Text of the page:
I’m not teaching a class right now, but I don’t think that necessarily means that my prattling need cease. Especially in light of this past weekend’s exciting news from the Golden State’s capital — the results of the 2014 American Cheese Society competition! I’m a fairly regular reader of both print and online news media, so imagine my surprise at finding an email from Murray’s promoting a collection of “Blue Ribbon Beauties” from the 2014 ACS Competition. Surely such a spectacle, in so splendid a city as Sacramento, would have attracted the notice of the international press? I scanned last week’s Economist* and searched the NY Times archive, but there was no mention of this year’s competition anywhere. In fact, the most recent NYT mention of the ACS competition was back in 2012, in a short piece by Florence Fabricant (whose byline I’m always glad to see, mostly due to residual fondness for Sonmi-451). The winner that year was Flagsheep, made by Beecher’s of Seattle; they had recently opened an outpost in New York City, which probably explains why the Grey Lady deemed the ACS results worthy of inclusion that year.
In any case, the Times was not the only news outlet to neglect this important event. The first item in a Google News search for “acs winners 2014” is this stupid article about a contest to win tickets to The Expendables 3. In fact, the only helpful result from that search was this article from something called PerishableNews.com, which as you might expect is “an outlet for news about all the perishable categories typically featured in a retail store: Bakery, Dairy, Deli, Floral, Meat & Poultry, Produce, Seafood”. Needless to say, the site is now my homepage. (Though what’s the significance of a homepage these days, anyway? I always just have a bunch of tabs open already. Choosing a homepage has become a largely symbolic gesture, like naming a president pro tem of the Senate (besides the whole 4th-in-line-to-the-Presidency thing) or burning an ex-lover’s clothes (shoulda donated them homie).)
A search of the Sacramento Bee‘s archive reveals that they did publish the results, so maybe Google is more to blame for those lackluster results than the media itself. Looks like the L.A. Times has gotten in on the action, too, which is good to see. In any case, the results are thus:
BEST IN SHOW:
Tarentaise Reserve (Farms for City Kids Foundation, VT)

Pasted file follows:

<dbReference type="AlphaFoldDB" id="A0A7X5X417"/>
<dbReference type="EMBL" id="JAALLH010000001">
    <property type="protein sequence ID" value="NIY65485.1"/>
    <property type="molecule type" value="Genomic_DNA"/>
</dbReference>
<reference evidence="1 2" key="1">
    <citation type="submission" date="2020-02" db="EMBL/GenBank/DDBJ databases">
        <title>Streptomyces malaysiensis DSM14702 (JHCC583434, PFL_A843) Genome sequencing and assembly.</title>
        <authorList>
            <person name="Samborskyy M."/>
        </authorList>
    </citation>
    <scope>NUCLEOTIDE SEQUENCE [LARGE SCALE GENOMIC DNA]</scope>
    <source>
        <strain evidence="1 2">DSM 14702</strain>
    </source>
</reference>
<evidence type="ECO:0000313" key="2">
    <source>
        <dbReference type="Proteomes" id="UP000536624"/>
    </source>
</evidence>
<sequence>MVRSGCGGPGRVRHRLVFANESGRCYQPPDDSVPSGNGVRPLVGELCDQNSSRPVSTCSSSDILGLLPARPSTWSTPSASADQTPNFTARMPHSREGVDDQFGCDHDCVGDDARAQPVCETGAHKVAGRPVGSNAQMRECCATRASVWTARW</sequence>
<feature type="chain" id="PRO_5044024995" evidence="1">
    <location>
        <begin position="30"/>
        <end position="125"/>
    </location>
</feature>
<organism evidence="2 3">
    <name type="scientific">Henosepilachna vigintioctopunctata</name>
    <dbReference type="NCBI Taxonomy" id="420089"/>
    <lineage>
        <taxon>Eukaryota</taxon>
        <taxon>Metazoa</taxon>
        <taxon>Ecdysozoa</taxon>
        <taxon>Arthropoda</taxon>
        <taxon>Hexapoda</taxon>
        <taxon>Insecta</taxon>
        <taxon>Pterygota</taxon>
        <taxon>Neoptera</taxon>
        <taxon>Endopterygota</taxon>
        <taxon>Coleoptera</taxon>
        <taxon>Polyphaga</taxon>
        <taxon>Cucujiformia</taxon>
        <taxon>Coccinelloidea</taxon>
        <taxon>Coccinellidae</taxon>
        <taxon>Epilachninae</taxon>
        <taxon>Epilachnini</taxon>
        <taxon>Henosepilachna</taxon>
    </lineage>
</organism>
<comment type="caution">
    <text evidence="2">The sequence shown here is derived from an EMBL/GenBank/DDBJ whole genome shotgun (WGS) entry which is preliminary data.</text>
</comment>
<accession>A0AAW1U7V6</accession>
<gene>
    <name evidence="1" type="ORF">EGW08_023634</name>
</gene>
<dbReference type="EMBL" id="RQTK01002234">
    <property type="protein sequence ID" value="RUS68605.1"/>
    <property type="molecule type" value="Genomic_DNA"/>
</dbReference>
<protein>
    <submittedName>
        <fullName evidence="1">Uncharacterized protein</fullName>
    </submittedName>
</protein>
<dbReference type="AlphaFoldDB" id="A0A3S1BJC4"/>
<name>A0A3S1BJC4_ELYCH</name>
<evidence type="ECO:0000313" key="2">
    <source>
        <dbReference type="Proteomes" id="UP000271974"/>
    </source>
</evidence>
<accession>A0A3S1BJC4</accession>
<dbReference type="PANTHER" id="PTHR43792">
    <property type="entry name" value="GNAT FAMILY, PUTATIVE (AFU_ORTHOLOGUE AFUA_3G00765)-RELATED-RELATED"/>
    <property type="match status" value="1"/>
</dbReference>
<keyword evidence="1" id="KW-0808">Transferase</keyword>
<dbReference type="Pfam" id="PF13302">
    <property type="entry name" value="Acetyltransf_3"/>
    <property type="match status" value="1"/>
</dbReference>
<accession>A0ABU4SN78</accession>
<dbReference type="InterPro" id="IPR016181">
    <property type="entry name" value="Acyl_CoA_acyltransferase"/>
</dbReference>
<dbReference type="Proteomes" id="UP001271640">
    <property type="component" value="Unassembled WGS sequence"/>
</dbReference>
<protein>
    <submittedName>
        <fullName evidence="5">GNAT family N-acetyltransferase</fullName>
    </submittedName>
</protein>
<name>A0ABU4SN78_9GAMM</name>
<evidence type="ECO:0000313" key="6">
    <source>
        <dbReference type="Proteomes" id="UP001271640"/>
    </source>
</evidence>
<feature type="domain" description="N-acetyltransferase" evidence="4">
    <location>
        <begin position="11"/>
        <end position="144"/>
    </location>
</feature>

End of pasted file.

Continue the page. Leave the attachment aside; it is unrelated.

Point Reyes Blue (Point Reyes Farmstead Cheese Company, CA)
3RD PLACE (tie):
Aged Gouda (Oakdale Cheese and Specialties, CA)
Eden (Sprout Creek Farms, NY)
Take a look at the winners in all categories here. That’s not an offer, it’s an instruction.
I have two takeaways from this year’s competition. First, maybe you noticed the name of that cheesemaking outfit that produced the Tarentaise seems a bit unusual. Well, the overall operation is Spring Brook Farm, who run the Farms for City Kids Foundation, an admirable (if unimaginatively named) urban-outreach project that gives young city people the opportunity to fulfill their cheesy dreams. Since these little squirts were responsible for making the champion cheese, they get the credit. I’d link to the FfCKF site, but Google tells me it might be hacked. This victory is no doubt a great moment for the young men and women who worked so hard to make a delicious cheese (and of course for the Spring Brook Farms experts who presumably did most of the real cheesemaster work). It also has to be tough on all the other cheesemakers in the competition, who just got whooped by a bunch of city slickers. Yikes. The second thing I have to point out is that Sprout Creek Farm is located in Poughkeepsie, NY, which is my hometown. If any of my diligent readers ever feel like visiting the home of the (tied for) third best cheese in America, holler at me and we’ll make a trip of it. We can hit up all the classic PK spots — my mom’s house, Rudy’s Rutabaga Palace, the quarry. Sky’s the limit.
*I didn’t really check The Economist for an article about the ACS Competition. I’m not a goddamn moron.